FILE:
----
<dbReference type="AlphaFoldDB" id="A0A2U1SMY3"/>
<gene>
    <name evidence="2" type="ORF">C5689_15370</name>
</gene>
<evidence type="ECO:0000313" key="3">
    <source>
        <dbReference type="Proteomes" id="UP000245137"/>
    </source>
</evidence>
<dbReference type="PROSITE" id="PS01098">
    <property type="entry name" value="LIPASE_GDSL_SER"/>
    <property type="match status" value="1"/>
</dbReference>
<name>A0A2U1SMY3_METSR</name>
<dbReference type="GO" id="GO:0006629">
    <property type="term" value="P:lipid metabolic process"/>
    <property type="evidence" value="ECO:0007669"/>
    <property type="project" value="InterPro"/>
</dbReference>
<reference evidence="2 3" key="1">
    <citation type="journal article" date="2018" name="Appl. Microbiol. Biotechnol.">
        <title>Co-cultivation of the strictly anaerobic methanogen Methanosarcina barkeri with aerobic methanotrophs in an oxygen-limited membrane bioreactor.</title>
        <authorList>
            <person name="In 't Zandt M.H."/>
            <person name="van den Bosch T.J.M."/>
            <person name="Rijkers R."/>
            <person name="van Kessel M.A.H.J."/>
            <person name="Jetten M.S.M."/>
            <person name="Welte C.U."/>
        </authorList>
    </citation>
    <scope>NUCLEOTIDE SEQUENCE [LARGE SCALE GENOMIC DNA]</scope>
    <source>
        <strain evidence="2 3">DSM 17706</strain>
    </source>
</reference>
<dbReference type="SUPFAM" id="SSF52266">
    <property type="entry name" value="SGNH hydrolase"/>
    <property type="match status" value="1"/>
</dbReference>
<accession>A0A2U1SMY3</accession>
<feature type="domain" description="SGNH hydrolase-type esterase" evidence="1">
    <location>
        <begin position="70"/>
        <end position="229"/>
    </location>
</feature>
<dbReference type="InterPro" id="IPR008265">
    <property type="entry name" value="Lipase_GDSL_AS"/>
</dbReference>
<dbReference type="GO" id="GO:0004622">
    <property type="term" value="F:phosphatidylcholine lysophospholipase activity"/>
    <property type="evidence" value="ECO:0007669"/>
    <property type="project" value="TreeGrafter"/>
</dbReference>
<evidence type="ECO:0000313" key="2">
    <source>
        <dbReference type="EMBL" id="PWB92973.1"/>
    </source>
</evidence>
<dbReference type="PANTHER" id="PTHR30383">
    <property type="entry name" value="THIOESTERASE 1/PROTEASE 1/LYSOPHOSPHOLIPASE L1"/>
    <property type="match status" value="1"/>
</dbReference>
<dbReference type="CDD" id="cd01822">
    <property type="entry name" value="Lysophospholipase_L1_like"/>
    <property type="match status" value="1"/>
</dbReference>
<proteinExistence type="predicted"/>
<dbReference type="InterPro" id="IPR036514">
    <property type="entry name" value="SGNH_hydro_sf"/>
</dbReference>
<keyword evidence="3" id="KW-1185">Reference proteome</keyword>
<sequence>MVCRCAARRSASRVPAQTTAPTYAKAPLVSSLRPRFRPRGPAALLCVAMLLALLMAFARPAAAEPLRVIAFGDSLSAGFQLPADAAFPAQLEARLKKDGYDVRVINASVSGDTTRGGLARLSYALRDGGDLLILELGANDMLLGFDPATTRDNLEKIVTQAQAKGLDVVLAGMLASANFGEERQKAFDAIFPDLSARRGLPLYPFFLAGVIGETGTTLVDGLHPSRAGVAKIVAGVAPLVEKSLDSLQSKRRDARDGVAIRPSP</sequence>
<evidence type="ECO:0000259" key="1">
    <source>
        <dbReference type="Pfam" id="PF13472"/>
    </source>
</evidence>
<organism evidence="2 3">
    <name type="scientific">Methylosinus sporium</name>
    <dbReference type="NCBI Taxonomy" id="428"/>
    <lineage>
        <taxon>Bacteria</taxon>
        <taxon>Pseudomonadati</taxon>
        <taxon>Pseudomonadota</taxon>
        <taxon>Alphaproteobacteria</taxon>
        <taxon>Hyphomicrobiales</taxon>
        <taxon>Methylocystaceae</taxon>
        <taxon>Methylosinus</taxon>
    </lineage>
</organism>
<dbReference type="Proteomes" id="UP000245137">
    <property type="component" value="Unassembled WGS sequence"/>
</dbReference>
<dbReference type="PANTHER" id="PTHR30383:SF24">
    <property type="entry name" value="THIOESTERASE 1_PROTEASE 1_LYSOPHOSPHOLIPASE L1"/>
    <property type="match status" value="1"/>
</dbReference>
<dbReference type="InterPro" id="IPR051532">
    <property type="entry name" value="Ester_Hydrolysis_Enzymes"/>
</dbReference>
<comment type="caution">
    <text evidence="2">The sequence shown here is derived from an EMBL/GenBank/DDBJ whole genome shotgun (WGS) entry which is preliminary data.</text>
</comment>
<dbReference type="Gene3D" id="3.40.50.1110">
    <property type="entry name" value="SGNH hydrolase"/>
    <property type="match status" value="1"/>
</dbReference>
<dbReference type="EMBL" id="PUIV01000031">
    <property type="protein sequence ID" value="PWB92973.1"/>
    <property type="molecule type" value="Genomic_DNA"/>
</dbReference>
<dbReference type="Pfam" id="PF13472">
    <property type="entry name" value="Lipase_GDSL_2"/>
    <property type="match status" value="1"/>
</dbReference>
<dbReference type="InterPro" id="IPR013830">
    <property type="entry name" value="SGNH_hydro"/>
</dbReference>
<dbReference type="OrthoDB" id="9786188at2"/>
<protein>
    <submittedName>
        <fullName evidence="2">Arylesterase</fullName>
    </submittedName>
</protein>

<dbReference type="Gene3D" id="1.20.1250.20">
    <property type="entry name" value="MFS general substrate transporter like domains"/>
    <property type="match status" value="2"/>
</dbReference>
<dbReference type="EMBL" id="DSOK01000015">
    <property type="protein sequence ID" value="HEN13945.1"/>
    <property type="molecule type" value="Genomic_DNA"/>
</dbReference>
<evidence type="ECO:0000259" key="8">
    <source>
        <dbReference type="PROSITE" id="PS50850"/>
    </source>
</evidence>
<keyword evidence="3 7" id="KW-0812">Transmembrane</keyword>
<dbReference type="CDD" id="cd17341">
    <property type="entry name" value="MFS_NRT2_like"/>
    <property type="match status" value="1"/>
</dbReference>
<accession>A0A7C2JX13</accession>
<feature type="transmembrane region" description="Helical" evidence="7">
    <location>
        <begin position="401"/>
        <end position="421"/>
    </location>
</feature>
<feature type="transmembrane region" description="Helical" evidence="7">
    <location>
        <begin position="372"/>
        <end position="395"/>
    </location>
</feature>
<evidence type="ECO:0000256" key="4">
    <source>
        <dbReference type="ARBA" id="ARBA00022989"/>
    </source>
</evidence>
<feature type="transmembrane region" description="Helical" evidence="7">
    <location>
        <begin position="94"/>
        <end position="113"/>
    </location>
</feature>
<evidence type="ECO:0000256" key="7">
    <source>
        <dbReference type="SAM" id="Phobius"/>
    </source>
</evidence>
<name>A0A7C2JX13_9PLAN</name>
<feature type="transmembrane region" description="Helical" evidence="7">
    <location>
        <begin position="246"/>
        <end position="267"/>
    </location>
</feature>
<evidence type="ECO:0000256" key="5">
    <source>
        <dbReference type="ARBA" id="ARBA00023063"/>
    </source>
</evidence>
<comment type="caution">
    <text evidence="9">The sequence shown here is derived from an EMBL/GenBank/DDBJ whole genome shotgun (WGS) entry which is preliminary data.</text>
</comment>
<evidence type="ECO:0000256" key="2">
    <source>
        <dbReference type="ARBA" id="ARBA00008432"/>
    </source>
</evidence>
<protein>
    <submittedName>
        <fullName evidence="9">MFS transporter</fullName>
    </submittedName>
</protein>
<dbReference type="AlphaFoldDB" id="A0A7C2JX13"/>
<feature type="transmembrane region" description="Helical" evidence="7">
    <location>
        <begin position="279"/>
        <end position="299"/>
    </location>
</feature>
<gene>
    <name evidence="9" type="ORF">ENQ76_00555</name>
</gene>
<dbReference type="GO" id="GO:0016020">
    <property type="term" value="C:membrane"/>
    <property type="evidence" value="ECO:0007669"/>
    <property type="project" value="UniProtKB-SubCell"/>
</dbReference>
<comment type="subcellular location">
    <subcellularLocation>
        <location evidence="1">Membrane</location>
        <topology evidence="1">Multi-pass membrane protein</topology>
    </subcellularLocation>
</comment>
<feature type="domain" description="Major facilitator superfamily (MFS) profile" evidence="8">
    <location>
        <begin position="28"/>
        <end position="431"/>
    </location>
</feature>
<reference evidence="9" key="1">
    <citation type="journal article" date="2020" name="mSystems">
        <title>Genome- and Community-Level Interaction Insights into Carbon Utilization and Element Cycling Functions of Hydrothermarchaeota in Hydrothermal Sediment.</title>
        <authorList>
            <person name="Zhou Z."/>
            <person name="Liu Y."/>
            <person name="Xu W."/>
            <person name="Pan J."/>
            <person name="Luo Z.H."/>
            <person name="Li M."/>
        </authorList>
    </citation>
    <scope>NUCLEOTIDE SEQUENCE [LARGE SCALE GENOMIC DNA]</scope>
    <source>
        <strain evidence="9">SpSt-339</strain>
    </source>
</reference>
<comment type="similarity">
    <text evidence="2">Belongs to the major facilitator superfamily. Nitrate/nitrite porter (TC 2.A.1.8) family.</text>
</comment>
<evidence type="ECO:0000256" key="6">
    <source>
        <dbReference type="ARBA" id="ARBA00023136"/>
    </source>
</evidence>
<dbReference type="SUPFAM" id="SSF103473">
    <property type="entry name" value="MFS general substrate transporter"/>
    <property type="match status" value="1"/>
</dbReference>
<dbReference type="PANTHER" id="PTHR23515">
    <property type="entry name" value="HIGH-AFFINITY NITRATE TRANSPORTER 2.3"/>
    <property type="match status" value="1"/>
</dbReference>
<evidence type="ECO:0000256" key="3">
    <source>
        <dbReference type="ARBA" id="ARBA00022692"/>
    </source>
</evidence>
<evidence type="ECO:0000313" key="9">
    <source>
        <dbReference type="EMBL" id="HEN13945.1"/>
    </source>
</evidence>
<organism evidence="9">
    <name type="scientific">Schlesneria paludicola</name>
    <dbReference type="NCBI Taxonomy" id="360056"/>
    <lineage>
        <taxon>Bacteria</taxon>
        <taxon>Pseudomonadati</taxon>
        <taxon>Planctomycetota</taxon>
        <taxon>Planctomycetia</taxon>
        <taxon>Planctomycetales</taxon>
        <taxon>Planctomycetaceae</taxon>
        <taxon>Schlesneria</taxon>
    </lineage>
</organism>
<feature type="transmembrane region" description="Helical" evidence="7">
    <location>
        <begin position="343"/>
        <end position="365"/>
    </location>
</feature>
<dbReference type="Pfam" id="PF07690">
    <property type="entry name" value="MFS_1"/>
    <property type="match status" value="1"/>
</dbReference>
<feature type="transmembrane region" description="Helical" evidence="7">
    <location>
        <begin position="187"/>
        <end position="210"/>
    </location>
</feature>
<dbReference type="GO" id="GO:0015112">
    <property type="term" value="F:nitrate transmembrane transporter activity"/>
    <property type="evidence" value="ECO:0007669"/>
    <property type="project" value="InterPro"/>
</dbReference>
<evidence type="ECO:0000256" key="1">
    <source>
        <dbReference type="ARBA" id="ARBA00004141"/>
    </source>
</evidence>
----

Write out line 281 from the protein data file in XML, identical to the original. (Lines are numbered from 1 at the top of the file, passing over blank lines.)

</organism>